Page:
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Interviews, SAP S/4HANA

Unpacking the SAP Skills Shortage: A Conversation with Jon Brewer

Jon Brewer has been connecting SAP professionals with companies for the past 28 years. Since 1996, he has placed around 1500 people, from end users to system integrators, in organizations across a variety of industries in Europe, the Americas, and Asia Pacific. In that time, the SAP world has changed significantly, but the most volatile period could be just around the corner with a perfect storm of ECC deadlines and shrinking talent. 

Q: How has 2024 started off in the SAP talent market? 

A: It’s been a strange Q1 to be honest. A lot of companies are window shopping among a fairly large pool of candidates, but extensive hiring processes and a lack of urgency over some large upcoming projects are holding back the market.  

They know that they’re going to need more talent in the medium term as various SAP deadlines approach, but I think the implications of inaction haven’t sunk in just yet. This won’t last much longer.

Q: What kind of hiring pressures are you expecting? 

A: The S/4HANA uptake has been a lot slower than SAP was expecting. I think Gartner are claiming that out of the 35,000 ECC customers, only 14% are live on S/4 with another 7% underway. If you look at the fact that anyone on ECC EHP5 or below will be losing support at the end of 2025, and that a migration takes roughly 18 months to 2 years to complete, a lot of companies are running out of time. 

I expect that around Q3 or Q4 this year, the market is going to look very different. We’ll see a massive downturn in the availability of resources as these companies panic and realize they don’t have the internal expertise needed to pull off their transformations to S/4HANA. This is going to peak between 2025 and 2026. 

If Gartner’s estimates are right and there are about 27,000 companies all needing to migrate from ECC in a very short window, the supply and demand in the market is going to flip completely. Many ECC systems are heavily bespoke, and they need an expert hand. There are only so many of those to go around. 

Q: Do you think these companies will delay their migration due to a lack of available talent? 

A: It’s definitely going to be a difficult decision. Anyone on ECC EHP6 and above has a little bit longer up to 2027, and maintenance can be extended to 2030 for an additional uptick in costs and license fees. It might not make financial sense to delay in the long run. 

You also have to remember that there are real business benefits of moving to S/4HANA. If you’re a company on the FTSE 100 or S&P 500, you’re not going to sit back and watch your competitors claw out market share because they’re able to move faster than you.  

Ultimately, I do believe that improving your ability to attract the right talent for your migration and other upcoming SAP projects is the smarter decision.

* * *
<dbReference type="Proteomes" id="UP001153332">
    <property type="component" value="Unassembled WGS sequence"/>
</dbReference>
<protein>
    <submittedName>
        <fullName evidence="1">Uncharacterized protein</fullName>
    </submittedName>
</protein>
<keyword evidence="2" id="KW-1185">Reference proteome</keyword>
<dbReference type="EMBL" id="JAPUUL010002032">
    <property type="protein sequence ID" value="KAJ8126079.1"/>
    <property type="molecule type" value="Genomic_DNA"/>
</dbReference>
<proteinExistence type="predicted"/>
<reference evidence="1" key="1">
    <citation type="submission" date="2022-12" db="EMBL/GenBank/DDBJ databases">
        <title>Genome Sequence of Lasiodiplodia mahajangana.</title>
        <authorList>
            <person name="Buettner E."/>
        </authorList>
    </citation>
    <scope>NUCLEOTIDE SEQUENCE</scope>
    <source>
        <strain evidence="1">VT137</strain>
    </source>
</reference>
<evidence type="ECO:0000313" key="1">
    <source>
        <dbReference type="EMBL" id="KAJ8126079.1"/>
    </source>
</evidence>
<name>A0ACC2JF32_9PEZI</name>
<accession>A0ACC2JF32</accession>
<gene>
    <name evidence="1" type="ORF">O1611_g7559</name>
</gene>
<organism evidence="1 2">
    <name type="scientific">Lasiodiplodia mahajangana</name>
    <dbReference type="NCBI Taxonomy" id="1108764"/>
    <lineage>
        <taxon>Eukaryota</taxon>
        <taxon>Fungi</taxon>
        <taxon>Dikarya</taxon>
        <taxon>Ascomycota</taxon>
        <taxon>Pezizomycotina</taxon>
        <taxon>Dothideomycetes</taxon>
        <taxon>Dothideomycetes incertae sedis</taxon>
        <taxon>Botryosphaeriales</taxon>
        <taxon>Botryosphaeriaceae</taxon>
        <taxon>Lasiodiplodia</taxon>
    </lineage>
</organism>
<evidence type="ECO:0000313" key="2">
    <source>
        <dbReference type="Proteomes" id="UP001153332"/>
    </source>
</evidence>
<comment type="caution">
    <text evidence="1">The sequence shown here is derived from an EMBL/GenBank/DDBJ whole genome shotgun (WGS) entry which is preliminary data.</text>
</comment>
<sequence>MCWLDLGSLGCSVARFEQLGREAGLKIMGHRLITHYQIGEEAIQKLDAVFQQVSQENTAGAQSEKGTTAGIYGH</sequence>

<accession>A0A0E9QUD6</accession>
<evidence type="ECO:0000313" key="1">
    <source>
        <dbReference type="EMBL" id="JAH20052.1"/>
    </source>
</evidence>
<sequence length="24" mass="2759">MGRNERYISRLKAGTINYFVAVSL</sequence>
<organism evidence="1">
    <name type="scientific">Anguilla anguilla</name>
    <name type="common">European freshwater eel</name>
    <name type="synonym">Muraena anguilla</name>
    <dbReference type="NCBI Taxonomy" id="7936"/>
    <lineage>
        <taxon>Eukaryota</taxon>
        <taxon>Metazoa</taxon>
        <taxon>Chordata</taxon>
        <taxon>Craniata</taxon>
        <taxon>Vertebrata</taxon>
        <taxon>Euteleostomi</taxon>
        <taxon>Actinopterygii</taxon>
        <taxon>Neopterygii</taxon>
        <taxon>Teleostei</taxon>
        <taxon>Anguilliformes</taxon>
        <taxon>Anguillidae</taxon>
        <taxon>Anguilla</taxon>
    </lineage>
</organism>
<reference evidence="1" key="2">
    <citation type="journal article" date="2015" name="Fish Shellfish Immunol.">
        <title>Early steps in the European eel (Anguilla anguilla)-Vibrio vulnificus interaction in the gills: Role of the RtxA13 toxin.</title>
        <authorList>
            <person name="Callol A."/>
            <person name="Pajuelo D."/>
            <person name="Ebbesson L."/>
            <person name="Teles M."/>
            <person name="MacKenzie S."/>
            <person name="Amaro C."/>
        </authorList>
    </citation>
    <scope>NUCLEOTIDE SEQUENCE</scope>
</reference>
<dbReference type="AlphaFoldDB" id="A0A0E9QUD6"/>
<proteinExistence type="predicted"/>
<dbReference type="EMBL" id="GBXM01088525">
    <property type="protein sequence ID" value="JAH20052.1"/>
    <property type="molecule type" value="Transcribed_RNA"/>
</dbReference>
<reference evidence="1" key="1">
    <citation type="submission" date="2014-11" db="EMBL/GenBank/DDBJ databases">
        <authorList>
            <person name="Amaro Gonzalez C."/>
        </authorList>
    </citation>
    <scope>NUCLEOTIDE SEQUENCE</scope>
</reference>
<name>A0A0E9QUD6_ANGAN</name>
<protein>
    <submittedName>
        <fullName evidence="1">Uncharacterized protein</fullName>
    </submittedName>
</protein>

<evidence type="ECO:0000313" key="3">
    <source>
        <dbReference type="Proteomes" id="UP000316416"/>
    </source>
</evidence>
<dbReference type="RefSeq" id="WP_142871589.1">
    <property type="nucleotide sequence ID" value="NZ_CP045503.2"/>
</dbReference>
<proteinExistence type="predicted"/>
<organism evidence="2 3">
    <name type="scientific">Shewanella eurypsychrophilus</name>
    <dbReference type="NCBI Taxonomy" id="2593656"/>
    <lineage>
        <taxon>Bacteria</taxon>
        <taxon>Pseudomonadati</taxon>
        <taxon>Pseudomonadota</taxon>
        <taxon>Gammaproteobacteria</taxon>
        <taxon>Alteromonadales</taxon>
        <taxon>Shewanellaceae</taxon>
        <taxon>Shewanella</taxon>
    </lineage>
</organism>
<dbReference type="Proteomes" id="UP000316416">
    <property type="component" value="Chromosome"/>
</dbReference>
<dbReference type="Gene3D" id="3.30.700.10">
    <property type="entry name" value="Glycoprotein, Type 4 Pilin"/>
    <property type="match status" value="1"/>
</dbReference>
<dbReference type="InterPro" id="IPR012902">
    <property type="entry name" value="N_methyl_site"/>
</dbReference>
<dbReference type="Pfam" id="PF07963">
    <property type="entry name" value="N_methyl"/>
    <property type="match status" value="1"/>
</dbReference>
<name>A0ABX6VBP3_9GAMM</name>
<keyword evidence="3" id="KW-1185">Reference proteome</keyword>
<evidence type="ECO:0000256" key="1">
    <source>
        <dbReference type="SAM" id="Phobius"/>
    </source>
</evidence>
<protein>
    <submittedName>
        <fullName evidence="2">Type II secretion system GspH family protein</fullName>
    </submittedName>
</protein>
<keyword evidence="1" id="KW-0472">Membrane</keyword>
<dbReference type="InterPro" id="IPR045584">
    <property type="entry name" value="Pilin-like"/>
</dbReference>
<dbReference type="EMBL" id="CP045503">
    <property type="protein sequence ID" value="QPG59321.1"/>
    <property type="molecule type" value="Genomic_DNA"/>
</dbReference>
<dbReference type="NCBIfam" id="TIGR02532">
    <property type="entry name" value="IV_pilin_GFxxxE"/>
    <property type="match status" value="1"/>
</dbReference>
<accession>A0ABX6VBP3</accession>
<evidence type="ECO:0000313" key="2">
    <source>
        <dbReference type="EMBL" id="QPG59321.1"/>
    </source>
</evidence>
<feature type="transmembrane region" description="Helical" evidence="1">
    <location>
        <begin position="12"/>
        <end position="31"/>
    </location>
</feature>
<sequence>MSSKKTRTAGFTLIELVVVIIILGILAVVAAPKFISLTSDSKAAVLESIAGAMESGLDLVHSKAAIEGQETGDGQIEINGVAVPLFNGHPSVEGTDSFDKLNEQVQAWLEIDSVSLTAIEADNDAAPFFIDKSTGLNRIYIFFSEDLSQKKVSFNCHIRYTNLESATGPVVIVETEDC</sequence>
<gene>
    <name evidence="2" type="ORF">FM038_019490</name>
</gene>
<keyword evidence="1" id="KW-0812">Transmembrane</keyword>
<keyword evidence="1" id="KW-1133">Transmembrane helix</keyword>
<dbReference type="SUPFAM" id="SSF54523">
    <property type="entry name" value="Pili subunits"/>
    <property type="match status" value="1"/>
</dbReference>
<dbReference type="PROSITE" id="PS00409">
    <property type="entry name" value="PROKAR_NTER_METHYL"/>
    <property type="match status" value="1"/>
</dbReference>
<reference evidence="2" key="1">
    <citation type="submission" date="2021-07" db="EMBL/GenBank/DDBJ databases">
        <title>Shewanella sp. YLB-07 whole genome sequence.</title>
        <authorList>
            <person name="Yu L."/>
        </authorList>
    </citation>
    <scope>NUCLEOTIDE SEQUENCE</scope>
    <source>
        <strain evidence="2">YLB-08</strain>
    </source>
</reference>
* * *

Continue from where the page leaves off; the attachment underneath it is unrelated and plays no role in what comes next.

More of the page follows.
Q: What are the major triggers that cause businesses to seek out SAP talent? 

A: Starting a new transformation project, like S/4HANA, as we’ve discussed is definitely a big one. It also happens when companies need to upskill on moving from on-prem SAP systems to the cloud. 

But unfortunately, I also regularly get contacted after an SAP failure has damaged the business. A few years ago, one manufacturer came to me with a significant request for several roles after their systems had gone down.  

They didn’t know where their stock was. They didn’t know where their lorries were. It had been a huge cost to the business, and it shows how valuable it is to stay ahead of the curve and be proactive with your systems rather than reactive. 

Q: Why won’t new talent grow to meet this increase in demand? 

A: I’ve been working in this space for almost 30 years, and it really does feel like the best-of-the-best are retiring. This is concerning because there’s very little investment in training up younger talent to replace those lost skills. 

This isn’t the same in every country, which led to a rise in outsourcing SAP talent about 15 years ago. That might rise again to help address the skills gap, but only time will tell. 

There’s also the impact of AI that can’t be ignored in any industry, but I think we’re many years away from where that will significantly influence the SAP recruitment market. 

Q: What’s your advice for any companies that want to make sure they’re attracting the right talent in the months ahead? 

A: If demand for talent is going to skyrocket in the next 12 months, while a significant portion of that talent pool is exiting the workforce into retirement, then it’s going to get competitive. You have to offer a better candidate experience than the alternatives. 

I regularly find out late into the recruitment process that the budget for the role hasn’t even been fully signed off yet. I’ve also been through countless hiring processes where each interview stage is spaced out over weeks. You can maybe get away with this in the current market. It’s not going to cut it when demand jumps later this year.  

You need your ducks in a row before you start interviewing. The budget needs to be signed off, the specifics of the role (reporting, team size, etc.) need to be ironed out, and the interviews all need to happen in a few days, not a few weeks. If you can’t do this, someone else will. And you’re going to need the right talent to tackle the next few years of SAP transformations. 

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